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Adolfo Scilingo

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Adolfo Scilingo
Born (1946-07-28) July 28, 1946 (age 77)
Known forParticipation in the Argentine death squads

Adolfo Scilingo (born 28 July 1946 in Bahía Blanca) is a former Argentine Navy officer who is serving 30 years (the legally applied limit, although he was sentenced to 640 years) in a Spanish prison after being convicted on 19 April 2005 for crimes against humanity, including extra-judicial execution.


Scilingo was charged under Spain's universal jurisdiction laws by investigating magistrate Baltazar Garzón with genocide, 30 counts of murder, 93 of causing injury, 255 of terrorism and 286 of torture. He denied the charges but initially refused to plead, claiming to be unwell. In 2005 doctors ruled Scilingo was fit to stand trial.[1]

The murder charges were related to 30 drugged political prisoners thrown out of government aircraft during Leopoldo Galtieri's military junta's Dirty War against leftist insurgents between 1976 and 1983.

Scilingo, who retired from the Navy in 1986, later attracted great notoriety for publicly confessing in March 1995 to journalist Horacio Verbitsky to participating in the so-called death flights - the first of a series of public confessions collectively called in Argentina the 'Scilingo effect' (Feitlowitz 1999). Scilingo was serving a jail term for fraud in Argentina at the time.


The court found Scilingo guilty of crimes against humanity and torture and sentenced him to 640 years in jail.[2] 21 years for each for the murder of 30 victims, who were thrown from planes to their deaths, and a further five years for torture and five years illegal detention.[3] Scilingo is unlikely to serve more than 30 years in jail as that is the maximum time a person can serve for non-terrorist offences.[3]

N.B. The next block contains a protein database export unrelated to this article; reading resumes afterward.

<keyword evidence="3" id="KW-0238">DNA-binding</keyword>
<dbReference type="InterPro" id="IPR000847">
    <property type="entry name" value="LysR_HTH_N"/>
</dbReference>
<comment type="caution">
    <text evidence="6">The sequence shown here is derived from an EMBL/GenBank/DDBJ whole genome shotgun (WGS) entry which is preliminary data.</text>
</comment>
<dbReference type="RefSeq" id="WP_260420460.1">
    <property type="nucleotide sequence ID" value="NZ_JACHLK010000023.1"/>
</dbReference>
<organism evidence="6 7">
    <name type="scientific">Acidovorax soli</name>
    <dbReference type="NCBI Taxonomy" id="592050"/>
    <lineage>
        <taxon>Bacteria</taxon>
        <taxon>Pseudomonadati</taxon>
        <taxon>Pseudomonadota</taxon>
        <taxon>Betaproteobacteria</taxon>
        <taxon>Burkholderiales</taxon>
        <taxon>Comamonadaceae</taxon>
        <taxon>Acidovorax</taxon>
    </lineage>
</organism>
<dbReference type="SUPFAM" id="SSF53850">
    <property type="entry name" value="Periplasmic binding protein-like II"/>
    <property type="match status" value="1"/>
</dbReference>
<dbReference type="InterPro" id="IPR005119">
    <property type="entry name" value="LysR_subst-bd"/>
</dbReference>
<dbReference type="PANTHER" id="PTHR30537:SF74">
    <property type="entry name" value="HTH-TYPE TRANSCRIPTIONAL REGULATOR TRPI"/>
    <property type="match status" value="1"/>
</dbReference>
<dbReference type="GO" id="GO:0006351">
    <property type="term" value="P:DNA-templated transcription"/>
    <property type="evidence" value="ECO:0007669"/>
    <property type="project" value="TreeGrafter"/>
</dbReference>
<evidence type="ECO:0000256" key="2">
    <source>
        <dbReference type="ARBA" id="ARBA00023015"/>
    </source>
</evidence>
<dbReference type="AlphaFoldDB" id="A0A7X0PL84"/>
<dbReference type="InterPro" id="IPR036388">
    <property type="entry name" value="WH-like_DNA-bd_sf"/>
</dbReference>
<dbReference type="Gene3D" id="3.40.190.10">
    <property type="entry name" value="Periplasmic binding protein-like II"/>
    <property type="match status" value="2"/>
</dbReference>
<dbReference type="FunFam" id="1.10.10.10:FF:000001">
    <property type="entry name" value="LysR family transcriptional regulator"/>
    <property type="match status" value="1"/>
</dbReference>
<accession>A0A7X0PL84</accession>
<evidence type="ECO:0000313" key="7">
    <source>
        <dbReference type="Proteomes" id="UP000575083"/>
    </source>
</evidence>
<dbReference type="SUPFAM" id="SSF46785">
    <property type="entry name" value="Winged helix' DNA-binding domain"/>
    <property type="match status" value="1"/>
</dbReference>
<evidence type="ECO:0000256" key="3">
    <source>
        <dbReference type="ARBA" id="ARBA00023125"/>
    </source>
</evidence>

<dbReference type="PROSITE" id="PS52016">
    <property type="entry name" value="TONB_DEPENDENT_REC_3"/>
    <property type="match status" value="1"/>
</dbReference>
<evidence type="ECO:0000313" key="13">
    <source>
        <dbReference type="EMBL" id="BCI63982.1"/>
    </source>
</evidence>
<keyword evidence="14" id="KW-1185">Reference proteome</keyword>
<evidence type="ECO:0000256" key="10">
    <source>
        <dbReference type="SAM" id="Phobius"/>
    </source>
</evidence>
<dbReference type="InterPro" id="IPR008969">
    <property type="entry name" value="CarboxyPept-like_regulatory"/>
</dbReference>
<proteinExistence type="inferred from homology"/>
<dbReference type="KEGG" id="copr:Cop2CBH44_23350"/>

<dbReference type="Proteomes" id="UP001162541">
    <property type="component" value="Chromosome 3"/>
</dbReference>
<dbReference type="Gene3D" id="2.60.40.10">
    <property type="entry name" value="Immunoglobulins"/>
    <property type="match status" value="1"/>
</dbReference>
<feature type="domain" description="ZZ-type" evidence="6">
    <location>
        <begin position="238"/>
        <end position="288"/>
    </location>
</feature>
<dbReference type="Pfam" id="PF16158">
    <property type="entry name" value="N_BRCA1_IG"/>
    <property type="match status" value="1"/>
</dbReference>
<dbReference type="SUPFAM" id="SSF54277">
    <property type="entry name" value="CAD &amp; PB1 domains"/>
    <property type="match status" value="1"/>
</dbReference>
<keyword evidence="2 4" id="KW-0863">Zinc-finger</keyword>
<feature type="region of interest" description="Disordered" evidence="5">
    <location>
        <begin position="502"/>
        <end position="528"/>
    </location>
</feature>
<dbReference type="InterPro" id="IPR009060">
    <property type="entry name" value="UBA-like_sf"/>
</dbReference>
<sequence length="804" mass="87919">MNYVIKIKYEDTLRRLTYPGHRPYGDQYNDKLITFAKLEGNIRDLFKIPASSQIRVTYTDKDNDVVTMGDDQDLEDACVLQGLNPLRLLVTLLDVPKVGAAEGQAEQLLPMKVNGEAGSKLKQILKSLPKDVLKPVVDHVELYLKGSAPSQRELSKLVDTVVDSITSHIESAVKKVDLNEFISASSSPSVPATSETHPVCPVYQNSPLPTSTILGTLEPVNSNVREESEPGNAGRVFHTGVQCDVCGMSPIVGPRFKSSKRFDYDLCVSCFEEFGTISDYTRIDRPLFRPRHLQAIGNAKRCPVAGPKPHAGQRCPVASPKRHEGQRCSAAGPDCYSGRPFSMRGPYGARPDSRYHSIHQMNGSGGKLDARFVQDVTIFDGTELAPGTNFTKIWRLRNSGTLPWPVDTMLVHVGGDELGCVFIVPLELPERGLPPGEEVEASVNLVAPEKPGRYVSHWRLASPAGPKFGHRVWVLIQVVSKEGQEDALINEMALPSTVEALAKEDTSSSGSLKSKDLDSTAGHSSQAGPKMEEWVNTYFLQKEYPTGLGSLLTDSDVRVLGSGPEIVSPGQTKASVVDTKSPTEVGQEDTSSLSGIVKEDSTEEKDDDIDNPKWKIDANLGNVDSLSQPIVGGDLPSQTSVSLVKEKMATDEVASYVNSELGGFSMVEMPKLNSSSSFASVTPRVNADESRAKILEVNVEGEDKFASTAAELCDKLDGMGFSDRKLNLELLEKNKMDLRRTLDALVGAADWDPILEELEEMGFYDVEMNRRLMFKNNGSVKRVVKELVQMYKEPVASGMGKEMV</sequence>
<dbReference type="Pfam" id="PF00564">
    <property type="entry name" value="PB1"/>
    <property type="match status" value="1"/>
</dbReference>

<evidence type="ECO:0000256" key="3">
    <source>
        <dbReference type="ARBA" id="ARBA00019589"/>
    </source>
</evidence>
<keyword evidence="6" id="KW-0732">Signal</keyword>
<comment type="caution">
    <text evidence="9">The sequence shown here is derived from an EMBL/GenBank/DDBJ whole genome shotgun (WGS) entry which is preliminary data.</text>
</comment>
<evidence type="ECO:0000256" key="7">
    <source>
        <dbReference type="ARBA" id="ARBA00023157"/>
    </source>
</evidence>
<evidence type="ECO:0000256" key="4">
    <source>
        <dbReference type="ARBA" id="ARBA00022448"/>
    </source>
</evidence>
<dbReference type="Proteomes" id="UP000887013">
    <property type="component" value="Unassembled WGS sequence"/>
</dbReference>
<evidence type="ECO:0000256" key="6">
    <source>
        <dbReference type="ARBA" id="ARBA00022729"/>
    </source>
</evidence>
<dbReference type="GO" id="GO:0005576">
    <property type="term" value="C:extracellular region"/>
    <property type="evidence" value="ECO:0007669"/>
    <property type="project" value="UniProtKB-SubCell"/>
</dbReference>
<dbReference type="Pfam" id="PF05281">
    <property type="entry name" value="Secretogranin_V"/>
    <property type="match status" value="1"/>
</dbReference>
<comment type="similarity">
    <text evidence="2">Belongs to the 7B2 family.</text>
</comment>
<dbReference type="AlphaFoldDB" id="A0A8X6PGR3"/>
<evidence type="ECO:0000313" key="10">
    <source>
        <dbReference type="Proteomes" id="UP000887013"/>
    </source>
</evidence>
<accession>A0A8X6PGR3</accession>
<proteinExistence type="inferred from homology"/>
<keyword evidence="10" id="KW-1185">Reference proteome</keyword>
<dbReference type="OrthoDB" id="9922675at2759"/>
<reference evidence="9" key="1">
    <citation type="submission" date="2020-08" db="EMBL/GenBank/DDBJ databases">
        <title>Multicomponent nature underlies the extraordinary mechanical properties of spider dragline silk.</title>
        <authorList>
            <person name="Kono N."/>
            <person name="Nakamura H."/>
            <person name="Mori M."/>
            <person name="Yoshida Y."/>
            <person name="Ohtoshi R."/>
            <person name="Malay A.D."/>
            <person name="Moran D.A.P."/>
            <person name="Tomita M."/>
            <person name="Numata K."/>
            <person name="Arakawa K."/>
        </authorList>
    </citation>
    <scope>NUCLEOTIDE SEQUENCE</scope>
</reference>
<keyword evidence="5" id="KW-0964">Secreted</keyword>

The Spanish case was the first use of a new Spanish law whereby people can be prosecuted for crimes committed outside Spain.[3] Scilingo's confession prompted Argentines residing in Spain to press charges against him. It also led to Chileans living in Spain to file charges against their former dictator, Augusto Pinochet, who was later arrested in Britain at the request of Judge Baltasar Garzón.

On 4 July 2007, the Supreme Court of Spain increased Scilingo's prison sentence to 1084 years (but effective for only 25 years) and altered the conviction to the specific penalties provided in the current criminal code for the crimes of murder and unlawful detention, but held that these crimes "constitute crimes against humanity according to international law".[4]


  1. ^ Staff. Spain tries Argentine ex-officer, BBC, 14 January 2005
  2. ^ Scilingo’s sentence breaks new ground in the fight against torture Archived August 29, 2009, at the Wayback Machine, IRCT Archived March 10, 2009, at the Wayback Machine, 20 April 2005
  3. ^ a b c Staff. 'Dirty war' officer found guilty, BBC, 19 April 2005.
  4. ^ staff. Adolfo Scilingo Archived 2008-09-25 at the Wayback Machine, Trial Watch Archived March 8, 2009, at the Wayback Machine, 7 July 2007

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